As truckers traverse the nation's highways and byways throughout the winter, they will inevitably run into problem areas where the season's weather makes it harder to do their jobs.
There are plenty of reasons truckers should always strive to keep their tractor trailers' fuel consumption as efficient as possible.
One of the biggest issues many truckers run into over the course of a life on the road is that it often becomes all too easy to spend more than you realize.
Truckers have a lot on their plates at any given time, and probably the most important part of the job is being able to get from Point A to Point B in the right amount of time.
As a trucker, you face some unique risks as you traverse the nation's highways and byways, and that can be particularly true if you're in the northern parts of the country during January and February.
One of the most dangerous things truckers may have to do in the course of getting from Point A to Point B is pull over along the side of a highway or other busy road.
Ask any trucker who has been on the job for a year or three and you will typically find that they see breakdowns as just another part of the job, albeit one they don't like to deal with very much.
In just about any industry, the ability of a company to provide great perks and benefits to its employees is vital to both attracting and retaining talent as time goes on.
Truckers across the U.S. and beyond shifted many of their behaviors when they first got news of the novel coronavirus pandemic, but in the months since, have mostly moved back to "business as usual."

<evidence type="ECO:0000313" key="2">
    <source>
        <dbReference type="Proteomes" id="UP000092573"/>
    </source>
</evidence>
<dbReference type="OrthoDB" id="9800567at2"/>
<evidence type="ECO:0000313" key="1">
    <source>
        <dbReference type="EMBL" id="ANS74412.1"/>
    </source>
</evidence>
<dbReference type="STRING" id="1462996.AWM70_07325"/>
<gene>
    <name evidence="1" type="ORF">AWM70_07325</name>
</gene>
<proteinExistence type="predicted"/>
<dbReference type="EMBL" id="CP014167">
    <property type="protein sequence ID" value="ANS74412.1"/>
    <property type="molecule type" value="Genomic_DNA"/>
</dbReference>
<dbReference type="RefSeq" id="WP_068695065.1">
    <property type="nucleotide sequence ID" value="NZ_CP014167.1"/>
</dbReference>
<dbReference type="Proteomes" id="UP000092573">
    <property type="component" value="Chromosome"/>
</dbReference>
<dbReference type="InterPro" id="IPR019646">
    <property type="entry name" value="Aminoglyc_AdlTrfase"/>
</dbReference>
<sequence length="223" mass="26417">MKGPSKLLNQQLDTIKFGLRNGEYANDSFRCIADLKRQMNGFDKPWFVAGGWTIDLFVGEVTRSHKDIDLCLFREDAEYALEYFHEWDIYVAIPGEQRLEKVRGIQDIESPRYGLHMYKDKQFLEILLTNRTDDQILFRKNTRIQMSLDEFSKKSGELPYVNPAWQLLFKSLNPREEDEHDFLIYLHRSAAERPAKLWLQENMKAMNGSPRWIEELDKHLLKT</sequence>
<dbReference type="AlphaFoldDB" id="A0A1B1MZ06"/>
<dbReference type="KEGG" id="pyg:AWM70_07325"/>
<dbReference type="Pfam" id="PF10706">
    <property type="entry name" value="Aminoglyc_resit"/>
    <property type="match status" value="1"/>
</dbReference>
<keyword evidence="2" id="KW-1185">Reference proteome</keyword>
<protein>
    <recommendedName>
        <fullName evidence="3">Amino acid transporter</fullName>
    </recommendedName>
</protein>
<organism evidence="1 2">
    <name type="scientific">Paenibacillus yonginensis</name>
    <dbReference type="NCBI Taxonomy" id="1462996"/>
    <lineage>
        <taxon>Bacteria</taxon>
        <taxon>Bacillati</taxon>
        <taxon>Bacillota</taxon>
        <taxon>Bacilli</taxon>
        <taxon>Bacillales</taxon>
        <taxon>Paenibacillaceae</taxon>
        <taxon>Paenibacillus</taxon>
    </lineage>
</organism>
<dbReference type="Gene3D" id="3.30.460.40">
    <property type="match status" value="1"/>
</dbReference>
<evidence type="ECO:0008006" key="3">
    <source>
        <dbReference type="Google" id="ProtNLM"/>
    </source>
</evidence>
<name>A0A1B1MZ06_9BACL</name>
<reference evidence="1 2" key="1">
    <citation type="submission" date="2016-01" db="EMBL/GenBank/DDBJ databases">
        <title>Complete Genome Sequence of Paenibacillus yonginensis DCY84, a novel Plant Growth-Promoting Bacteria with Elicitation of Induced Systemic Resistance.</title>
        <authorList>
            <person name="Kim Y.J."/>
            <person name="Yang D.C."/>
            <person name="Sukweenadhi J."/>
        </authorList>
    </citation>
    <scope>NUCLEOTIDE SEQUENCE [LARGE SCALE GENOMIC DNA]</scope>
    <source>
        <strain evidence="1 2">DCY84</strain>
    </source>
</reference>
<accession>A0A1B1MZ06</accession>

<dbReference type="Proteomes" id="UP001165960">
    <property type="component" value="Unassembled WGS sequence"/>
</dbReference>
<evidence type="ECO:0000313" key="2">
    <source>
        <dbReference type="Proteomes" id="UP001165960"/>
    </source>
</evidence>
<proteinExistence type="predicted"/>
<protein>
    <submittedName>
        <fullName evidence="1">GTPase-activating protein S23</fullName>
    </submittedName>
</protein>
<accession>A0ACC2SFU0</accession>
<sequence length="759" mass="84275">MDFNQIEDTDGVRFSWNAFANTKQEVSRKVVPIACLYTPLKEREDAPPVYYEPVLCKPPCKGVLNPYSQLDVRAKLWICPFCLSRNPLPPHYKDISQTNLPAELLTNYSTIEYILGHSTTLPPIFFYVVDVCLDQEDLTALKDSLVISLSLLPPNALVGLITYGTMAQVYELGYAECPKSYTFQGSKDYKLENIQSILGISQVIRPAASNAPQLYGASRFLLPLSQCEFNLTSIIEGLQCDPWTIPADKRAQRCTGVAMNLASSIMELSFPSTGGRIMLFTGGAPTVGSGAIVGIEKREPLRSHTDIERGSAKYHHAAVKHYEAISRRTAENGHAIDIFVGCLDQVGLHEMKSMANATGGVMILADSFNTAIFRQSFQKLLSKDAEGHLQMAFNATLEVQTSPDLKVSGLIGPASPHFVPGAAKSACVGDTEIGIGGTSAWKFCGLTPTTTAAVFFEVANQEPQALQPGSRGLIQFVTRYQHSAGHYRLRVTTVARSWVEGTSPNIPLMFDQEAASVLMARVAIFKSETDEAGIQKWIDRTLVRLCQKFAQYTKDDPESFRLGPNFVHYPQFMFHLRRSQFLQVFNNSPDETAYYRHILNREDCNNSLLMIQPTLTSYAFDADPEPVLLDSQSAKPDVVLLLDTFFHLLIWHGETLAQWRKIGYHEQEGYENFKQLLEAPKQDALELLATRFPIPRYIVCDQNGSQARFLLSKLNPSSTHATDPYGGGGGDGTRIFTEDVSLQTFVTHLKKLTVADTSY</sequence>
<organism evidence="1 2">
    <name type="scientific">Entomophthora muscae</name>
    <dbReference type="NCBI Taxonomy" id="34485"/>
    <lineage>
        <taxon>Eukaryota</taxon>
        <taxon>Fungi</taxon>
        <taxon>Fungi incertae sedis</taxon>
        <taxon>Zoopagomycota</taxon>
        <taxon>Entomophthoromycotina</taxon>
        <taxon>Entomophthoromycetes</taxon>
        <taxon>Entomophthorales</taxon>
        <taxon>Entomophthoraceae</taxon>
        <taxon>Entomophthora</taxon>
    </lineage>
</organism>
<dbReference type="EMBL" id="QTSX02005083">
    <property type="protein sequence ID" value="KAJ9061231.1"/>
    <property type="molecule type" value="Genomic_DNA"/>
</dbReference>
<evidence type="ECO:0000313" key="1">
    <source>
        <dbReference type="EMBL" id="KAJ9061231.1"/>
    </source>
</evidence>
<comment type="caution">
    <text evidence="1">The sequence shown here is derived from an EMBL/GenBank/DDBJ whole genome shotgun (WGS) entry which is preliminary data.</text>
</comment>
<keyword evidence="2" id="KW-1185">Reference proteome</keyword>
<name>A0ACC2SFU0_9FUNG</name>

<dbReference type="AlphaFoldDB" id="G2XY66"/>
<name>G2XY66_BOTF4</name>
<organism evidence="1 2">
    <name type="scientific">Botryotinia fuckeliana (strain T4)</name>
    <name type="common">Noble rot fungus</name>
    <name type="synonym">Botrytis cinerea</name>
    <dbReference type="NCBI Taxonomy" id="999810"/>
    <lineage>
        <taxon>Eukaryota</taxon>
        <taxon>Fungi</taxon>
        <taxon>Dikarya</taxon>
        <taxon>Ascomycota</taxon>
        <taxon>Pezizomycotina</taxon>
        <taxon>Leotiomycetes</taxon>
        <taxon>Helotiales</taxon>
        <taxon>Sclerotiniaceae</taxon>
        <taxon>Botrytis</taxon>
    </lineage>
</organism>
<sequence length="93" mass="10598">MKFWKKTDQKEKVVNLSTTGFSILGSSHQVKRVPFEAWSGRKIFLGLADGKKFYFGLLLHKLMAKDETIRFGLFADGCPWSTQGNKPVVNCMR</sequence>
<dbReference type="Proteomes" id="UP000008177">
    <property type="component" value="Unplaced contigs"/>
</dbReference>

As a professional truck driver, your tractor trailer is a lot more than just how you get from Point A to Point B.
One of the big reasons why the holidays are so stressful — and why weight loss is such a popular New Year's resolution — is that overeating is common at this time of year.
When truckers think of the conditions in winter that make their jobs more dangerous, it's not difficult to conjure images of heavy snow, icy roads and high winds.
Ask around the trucking industry for opinions on what it's like to be on the road during the holidays and you'll usually get some version of, "It's just another day to me."
Truckers may not think much about their job-related safety when they're not on the road, but there are actually plenty of issues they have to consider any time they pull up to a loading dock.
A trucker's job isn't exactly stress-free even in the best of times, but the pressure can really ramp up when the holidays approach.
It should come as no surprise to truckers — or any other motorists, for that matter — that it's more dangerous to drive during the winter months.
Every experienced trucker knows what a pain it can be to do their jobs during the holiday season.
As truckers traverse the nation's highways and byways in late autumn and into the cold winter months, the number of risks associated with the job can increase significantly.
Trucker attrition in recent years has been a bit jarring for many in the industry, but the good news is that they led more companies to reconsider how they deal with drivers on an ongoing basis.
A trucker's life is never easy, especially because they are often asked to spend days or more at a time away from home.